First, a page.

Re:false positives (5, Interesting)

Jason Ford (635431) | more than 9 years ago | (#10630439)

Sorry, but I can't allay your fears. I failed the lifestyle polygraph three times. The first time, I was told I was lying when I said I had not committed a serious crime; we're talking rape, murder, extortion, and the like. I assure you, I have not. The first polygrapher also berated me for being vegan.

The second time, I was told that I was telling the truth about not committing a serious crime. Well, I gave exactly the same answer as I had during the first polygraph. Did I uncommitt a serious crime? Did I forget I had committed it since my first polygraph?

It seems, however, according to the polygraph at least, that I was stupid enough to experiment with drugs or to sell drugs sometime between my first and second polygraph. For, during the second polygraph, I was 'lying' when I said I had not.

During the third polygraph, where I was told I am very lucky (for it is apparently very rare for someone to be seen a second time, let alone a third; I assure you it is not rare), I was not lying about not using or selling drugs, but the serious crime problem popped up again.

As an experiment during the third polygraph, I lied when I answered one of the questions about all of the information on my form being correct. I took a trip to Canada (my first time leaving the USA) after my second polygraph, but I never amended my form to include it, because I didn't want to have to go through the hassle. The polygrapher wasn't really interested in my answer to this question, apparently.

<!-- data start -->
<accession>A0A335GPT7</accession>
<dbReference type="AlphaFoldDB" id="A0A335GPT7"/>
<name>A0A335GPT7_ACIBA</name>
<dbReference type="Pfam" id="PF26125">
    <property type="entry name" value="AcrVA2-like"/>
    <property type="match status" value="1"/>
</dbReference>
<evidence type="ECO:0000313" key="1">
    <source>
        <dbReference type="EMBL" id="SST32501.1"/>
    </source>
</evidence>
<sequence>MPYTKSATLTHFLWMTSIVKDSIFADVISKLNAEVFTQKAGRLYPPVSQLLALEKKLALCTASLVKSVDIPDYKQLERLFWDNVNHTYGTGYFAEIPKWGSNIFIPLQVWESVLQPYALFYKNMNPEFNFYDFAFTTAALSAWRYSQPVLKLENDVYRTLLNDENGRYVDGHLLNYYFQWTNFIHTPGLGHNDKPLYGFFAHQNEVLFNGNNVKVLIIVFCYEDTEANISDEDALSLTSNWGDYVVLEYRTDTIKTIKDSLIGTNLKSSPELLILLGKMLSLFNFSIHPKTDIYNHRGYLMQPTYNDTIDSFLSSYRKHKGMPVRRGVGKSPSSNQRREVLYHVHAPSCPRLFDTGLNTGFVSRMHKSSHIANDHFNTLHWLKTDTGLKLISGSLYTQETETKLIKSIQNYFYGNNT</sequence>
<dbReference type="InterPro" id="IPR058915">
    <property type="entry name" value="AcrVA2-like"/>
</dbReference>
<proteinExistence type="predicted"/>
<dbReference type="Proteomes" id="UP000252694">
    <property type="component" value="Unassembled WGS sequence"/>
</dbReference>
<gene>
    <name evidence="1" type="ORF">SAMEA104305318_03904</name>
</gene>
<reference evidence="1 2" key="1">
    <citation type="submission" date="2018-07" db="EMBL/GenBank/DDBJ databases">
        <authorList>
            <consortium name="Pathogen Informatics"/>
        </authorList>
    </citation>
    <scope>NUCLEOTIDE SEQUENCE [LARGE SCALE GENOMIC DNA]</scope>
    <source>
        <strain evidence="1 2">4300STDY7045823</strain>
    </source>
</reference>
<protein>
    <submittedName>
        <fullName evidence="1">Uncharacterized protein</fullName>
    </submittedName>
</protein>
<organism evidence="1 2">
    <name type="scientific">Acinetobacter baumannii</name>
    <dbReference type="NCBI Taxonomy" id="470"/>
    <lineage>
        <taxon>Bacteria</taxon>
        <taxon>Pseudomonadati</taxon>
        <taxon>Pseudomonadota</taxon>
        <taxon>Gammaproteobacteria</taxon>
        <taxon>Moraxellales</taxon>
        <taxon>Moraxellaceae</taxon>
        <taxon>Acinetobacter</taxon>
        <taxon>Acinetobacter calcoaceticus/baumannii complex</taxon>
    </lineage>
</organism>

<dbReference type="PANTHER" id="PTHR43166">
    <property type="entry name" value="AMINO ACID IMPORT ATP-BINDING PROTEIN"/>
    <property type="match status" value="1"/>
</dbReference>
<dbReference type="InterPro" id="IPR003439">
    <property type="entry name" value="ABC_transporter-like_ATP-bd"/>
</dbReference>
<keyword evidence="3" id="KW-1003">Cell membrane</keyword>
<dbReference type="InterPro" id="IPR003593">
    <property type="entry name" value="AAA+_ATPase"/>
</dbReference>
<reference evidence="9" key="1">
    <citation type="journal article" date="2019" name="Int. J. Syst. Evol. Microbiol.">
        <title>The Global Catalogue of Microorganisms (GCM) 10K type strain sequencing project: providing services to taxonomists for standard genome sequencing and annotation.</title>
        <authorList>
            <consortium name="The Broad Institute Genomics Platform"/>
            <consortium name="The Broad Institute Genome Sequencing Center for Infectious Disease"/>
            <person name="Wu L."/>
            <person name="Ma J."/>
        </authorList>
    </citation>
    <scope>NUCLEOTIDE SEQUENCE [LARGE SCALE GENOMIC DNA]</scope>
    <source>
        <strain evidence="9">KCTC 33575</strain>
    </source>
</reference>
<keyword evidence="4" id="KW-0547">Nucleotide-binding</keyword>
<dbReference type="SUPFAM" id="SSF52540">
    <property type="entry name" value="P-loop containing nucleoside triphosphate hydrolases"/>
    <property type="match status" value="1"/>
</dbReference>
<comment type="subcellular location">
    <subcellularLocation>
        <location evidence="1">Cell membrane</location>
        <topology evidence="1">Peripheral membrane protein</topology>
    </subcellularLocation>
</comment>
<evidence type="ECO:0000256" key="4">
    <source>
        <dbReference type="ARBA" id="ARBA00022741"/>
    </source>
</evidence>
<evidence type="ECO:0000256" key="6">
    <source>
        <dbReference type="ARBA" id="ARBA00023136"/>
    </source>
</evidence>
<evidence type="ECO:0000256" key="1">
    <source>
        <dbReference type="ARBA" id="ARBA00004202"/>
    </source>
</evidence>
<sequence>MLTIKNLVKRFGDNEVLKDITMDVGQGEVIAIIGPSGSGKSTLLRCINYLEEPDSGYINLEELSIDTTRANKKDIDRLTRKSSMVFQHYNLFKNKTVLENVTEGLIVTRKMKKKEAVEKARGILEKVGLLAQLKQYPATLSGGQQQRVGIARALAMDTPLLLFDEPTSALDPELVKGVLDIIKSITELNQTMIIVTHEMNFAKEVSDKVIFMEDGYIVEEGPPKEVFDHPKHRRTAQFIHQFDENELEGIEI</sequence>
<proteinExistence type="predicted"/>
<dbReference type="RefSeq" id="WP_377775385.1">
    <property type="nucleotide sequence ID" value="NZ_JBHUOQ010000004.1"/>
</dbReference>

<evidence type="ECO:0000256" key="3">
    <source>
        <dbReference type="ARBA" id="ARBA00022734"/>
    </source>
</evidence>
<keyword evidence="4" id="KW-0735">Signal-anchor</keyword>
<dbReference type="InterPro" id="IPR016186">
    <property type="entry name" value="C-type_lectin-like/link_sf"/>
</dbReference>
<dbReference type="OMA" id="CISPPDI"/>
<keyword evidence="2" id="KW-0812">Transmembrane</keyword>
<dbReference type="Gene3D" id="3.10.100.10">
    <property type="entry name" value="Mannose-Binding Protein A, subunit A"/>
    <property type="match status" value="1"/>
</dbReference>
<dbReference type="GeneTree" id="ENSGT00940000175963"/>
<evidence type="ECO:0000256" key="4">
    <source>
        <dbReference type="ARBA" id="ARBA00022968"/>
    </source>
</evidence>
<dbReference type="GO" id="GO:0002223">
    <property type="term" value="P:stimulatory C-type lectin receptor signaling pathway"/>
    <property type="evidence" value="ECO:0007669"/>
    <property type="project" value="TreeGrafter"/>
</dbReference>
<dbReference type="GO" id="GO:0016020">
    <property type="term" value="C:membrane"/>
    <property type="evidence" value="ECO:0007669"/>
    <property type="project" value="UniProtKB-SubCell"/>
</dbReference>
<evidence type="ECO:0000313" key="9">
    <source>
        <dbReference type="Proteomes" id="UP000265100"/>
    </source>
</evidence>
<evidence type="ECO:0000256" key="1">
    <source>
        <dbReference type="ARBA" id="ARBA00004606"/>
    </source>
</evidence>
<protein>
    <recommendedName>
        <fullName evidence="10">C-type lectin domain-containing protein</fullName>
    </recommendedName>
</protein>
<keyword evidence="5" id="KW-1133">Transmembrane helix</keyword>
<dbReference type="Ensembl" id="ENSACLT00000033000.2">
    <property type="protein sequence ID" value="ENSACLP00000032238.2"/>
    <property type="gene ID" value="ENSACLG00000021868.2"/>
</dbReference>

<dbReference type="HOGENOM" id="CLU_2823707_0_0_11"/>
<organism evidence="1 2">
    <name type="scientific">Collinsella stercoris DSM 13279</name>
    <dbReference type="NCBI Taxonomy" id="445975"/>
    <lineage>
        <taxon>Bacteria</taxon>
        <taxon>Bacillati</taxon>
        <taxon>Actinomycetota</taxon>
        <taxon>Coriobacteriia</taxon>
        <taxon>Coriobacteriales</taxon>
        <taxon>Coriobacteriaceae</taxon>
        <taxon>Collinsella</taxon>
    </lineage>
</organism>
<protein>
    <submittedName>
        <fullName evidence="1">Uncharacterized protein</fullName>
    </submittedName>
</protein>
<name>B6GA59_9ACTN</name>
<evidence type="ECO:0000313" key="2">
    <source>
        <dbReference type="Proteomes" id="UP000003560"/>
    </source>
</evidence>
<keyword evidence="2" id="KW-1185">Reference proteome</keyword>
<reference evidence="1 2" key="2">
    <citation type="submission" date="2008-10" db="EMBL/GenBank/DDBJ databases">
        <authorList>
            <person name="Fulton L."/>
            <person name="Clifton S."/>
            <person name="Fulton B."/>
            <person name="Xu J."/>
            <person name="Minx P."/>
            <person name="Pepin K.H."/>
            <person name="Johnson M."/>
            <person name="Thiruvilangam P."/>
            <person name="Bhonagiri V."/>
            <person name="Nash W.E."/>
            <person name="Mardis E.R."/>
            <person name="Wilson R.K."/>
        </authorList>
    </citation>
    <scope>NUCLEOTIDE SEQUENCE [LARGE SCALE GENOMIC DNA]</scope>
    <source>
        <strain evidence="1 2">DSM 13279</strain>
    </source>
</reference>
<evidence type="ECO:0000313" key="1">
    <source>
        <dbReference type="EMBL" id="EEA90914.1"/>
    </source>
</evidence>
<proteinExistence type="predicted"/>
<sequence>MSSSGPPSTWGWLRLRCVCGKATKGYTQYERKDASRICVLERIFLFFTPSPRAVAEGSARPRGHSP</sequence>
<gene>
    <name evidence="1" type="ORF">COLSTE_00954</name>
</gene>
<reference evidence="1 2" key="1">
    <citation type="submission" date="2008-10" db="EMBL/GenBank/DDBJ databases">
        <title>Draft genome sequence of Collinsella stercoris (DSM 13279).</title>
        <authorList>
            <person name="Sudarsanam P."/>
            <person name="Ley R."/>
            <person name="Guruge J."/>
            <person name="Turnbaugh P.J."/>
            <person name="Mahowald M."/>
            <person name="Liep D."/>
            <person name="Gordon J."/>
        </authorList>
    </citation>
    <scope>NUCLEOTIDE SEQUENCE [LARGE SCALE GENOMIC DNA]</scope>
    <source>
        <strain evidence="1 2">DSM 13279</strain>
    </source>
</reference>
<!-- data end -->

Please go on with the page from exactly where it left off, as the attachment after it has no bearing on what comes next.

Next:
It was an interesting experience, and gave me some good anecdotes to share with others, but it didn't help anyone figure out if I was telling the truth or not.

Re:false positives (1)

AlexeiMachine (604654) | more than 9 years ago | (#10631844)

>The first polygrapher also berated me for being vegan. What's your beef? He was simply trying to get to the meat of the matter. Don't make poultry excuses, these are very im-pork-tant issues. He probably just smelled something fishy about you. > The polygrapher wasn't really interested... You misspelled "charlatan"...

The Effectiveness of the Polygraph (5, Insightful)

Jason Ford (635431) | more than 9 years ago | (#10630274)

I took three polygraphs as part of a process to obtain a security clearance (no, I didn't get it.) I believe the effectiveness of the polygraph has little to do with the 'technology', and a lot to do with the theater surrounding the examination.

From Skepdic [skepdic.com] :

'It doesn't appease me that many defenders of the polygraph know it is junk science but defend its use because many people confess to crimes during interviews done before or after being given the test. The machine may not be able to detect lies accurately but, as Richard Nixon said, "it scares the hell out of people." The end justifies the means.'

The largest bank of proof (3, Insightful)

Kronovohr (145646) | more than 9 years ago | (#10631111)

is in Scientology. Those individuals train for years to defeat a lie detector, even if they're not ready for it. The e-meter basically is a lie detector (it's a little hyper-sensitive on any reaction, as is shown from their "rock slam" of the needle bouncing like mad since they don't use the reduced bounce meters) that they train against for years to get to where nothing they say or do will carry a reaction (i.e. "floating").